Since then, Olsen has been looking for a new home for his mural. He said recently that he was close to finding one, in Newburgh.

So keep your eyes peeled.

You can follow the whereabouts of the mural and see more of Olsen’s artwork on Instagram, @Peter_G_Olsen_Artworks.

Oh, and if you’ve got a few spare acres and wouldn’t mind becoming an ersatz art gallery, or at least the site of an uplifting message in times like these, by all means get in touch.

#Covid_19 #love #masks #art #mural @Peter_G_Olsen_Artworks




Fireworks: Don’t let furry friends freak out

dreamstime_xxl_106224814 (1)Bet it’s already started in your neighborhood.

The BOOM of freedom. Or at least of the traditional day of permission to MAKE LOUD SOUNDS and to PLAY WITH FIRE AND EXPLOSIVES.

Apparently this is a blockbuster — or -boomer — year for fireworks. With COVID nixing so many public  fireworks displays, more private citizens have been taking  up the cause; sales of fireworks have hit record highs.

It’s July 4th, and coming up on the darkness, and the time of fireworks displays. Which — not “by the way” — your companion animals pretty much hate. Not only does it physically hurt their ears, but it’s a nonsequitor, a complete out-of-the-blue occurrence for them.

Our animals — you know, the ones we have grown to love and appreciate even more in these times of isolation and quarantine — pretty much hate  our Fourth of July celebration sounds.  If ever they6 were going to do their own canine, feline — maybe even avian or reptilian or piscine — form of WTF, it would be during 4th of July fireworks.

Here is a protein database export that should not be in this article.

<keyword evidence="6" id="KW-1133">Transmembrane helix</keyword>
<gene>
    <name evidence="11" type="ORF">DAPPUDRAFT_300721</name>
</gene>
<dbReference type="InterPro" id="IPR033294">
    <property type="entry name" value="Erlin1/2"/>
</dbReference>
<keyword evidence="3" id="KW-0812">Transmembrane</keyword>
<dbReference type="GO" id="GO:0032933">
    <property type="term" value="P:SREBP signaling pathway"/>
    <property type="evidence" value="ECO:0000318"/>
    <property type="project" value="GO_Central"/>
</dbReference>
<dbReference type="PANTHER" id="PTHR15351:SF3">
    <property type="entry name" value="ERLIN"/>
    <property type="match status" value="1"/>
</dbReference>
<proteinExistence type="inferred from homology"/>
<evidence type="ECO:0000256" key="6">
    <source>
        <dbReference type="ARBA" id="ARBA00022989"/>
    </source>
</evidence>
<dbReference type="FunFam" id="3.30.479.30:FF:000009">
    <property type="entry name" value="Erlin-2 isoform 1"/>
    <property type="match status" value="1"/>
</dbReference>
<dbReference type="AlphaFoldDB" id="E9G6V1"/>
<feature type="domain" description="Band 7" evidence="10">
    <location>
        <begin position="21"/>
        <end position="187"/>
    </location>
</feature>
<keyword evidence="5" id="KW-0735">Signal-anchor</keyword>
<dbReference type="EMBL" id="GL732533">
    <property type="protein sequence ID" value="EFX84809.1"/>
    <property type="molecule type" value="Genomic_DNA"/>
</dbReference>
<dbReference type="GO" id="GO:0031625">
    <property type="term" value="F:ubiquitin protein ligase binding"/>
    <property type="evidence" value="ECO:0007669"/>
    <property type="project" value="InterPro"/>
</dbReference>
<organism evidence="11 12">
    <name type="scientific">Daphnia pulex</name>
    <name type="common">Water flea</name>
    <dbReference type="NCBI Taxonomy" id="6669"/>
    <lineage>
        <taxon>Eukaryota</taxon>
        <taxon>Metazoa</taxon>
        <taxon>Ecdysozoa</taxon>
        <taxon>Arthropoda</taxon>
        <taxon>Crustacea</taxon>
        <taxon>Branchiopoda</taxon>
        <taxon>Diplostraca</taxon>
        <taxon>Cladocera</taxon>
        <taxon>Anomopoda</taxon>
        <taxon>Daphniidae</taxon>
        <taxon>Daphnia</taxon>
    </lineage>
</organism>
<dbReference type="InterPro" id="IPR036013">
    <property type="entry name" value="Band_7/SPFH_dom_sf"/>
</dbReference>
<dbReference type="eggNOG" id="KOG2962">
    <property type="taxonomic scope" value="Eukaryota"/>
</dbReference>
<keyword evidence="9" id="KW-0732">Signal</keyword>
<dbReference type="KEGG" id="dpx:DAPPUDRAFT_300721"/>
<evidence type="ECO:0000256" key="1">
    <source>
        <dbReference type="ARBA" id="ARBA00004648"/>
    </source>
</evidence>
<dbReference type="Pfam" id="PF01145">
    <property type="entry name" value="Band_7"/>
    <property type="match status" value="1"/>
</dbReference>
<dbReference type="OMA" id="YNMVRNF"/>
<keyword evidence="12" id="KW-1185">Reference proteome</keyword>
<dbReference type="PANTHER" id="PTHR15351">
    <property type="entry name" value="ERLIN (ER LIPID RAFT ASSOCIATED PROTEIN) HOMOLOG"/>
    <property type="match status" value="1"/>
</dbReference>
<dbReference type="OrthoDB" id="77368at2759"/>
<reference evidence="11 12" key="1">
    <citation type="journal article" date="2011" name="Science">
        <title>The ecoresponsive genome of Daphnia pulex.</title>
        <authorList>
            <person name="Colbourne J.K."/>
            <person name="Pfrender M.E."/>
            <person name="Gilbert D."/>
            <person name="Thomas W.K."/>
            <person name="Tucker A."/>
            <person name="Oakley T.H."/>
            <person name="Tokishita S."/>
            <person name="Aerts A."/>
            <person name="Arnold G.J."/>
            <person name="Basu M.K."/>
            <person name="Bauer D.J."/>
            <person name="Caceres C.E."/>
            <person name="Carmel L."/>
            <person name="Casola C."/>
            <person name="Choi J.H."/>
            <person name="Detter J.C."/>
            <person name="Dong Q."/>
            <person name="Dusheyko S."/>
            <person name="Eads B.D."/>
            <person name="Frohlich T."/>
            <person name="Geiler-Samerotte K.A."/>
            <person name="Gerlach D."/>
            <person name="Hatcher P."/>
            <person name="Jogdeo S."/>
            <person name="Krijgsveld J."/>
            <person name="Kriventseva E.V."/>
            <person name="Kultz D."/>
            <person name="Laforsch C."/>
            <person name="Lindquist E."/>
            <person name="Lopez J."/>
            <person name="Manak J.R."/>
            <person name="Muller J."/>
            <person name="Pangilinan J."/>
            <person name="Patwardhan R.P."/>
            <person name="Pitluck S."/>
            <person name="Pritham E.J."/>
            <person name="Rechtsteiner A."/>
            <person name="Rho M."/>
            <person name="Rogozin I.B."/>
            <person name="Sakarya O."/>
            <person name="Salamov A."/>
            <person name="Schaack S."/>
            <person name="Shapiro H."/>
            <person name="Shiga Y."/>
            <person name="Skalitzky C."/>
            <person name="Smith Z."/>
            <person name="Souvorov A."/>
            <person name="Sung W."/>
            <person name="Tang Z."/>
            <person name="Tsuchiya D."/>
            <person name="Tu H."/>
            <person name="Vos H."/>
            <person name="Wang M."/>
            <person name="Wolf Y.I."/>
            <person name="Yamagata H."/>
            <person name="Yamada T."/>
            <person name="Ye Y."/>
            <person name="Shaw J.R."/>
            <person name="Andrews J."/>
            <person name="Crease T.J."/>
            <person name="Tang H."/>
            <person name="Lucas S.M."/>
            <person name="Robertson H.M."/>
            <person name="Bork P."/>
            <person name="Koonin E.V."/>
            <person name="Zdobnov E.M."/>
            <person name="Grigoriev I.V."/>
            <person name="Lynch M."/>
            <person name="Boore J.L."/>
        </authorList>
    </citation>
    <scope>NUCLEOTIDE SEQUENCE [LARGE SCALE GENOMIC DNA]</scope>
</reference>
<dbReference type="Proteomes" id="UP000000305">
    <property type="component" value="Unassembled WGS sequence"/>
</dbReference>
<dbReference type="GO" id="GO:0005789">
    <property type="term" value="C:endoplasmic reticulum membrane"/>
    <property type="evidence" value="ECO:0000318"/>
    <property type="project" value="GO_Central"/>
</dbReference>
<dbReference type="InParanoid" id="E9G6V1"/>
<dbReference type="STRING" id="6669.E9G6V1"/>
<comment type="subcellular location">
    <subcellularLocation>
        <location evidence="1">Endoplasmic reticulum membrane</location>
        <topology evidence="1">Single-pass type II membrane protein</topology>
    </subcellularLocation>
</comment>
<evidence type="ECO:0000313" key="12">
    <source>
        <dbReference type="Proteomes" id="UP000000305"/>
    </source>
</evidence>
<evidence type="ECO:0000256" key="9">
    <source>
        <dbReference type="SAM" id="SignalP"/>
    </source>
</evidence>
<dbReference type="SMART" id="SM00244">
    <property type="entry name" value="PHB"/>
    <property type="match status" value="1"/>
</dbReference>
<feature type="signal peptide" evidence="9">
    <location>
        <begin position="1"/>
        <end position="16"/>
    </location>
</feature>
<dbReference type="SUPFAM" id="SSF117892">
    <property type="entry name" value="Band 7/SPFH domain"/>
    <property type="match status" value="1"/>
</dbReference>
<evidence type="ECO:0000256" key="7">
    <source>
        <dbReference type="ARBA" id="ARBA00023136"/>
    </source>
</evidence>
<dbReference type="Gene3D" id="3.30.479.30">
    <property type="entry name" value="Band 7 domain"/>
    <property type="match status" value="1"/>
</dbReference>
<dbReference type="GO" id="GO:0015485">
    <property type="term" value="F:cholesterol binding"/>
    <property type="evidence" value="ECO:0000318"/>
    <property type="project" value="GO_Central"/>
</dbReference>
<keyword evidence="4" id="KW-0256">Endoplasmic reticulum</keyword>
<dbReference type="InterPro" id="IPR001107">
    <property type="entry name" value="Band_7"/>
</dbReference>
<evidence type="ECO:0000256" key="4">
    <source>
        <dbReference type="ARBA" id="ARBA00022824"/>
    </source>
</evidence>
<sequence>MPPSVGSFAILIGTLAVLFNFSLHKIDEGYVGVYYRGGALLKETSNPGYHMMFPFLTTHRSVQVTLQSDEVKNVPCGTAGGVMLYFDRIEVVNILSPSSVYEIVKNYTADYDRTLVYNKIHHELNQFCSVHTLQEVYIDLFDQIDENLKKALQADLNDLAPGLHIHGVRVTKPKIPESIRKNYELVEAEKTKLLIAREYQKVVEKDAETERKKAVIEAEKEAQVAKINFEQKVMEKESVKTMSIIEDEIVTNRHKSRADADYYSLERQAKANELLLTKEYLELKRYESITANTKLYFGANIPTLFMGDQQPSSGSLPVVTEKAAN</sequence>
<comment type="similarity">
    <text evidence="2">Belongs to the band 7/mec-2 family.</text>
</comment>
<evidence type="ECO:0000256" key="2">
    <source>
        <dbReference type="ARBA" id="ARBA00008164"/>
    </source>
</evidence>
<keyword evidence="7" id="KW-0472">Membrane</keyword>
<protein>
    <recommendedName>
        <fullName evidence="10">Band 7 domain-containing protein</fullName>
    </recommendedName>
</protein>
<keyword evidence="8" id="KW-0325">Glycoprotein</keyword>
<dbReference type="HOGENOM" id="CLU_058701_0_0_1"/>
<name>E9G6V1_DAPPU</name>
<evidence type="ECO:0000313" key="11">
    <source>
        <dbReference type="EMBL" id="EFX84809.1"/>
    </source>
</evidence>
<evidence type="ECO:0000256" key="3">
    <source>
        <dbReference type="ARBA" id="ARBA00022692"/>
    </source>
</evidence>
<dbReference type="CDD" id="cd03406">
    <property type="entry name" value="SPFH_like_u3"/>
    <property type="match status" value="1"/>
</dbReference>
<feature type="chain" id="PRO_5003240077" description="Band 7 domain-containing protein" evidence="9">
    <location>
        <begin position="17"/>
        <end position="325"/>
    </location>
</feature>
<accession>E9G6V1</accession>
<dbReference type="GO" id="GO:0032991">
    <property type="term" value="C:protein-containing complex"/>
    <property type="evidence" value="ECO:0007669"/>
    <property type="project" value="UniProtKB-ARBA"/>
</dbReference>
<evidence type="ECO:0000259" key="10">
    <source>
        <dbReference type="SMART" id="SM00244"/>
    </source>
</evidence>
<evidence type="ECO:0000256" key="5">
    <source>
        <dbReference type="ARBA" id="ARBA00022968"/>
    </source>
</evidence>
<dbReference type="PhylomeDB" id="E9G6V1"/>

Simply put: a lot of them freak.

They may just hide under the bed. My dog Benji, a chihuahua and  — okay, a sort of crazy-fierce 4-pound spectacular creature who often tried to bite me — would actually jump in my lap, tongue unfurling like Dead Sea scrolls, Ren and Stimpy-esque —  in reaction to the noise.  Verlaine and Hilbert, my companions in Tucson, jumped right through  our bay windows, dragging the curtains out onto the lawn, among the shards of glass, just to  try to get away from the sound.

Belle, my current pup, is now nearly stone deaf, and this is the one time  of year I can say thank goodness for that.

As we hopefully know, better than ever, from COVID, we owe our buddies our respect and concern.

Here are some steps you need to take for your critters to be safe tonight, tomorrow — throughout this holiday weekend and beyond:

  •  Think sonic distancing. Keep them somewhere in your houses far from the real world BOOM-ing. Note that it’s not a good idea to  lock them up, either, in an unfamiliar room. Distance them further from the noise by turning on a TV  or radio to soften the scary noises from outside. 
  •  Even if your companion animal  is usually kept outside — an outdoor cat, say — bring them in tonight and maybe for the duration (this weekend?), according to advice from the Humane Society of the United States.
  •  If you are going out and have to bring your buddy with you, leash him or her. You know your pet’s proclivity for darting. …
  • In case of worst-case-scenario — make sure your companion animal is wearing her or his collar with ID tag.Remember, you can’t have a happy holiday if your best friend is miserable.  Remember to keep them safe — and enjoy!



#COVID, #Covid19 #animals #July4th #Fourth of July #pets #safety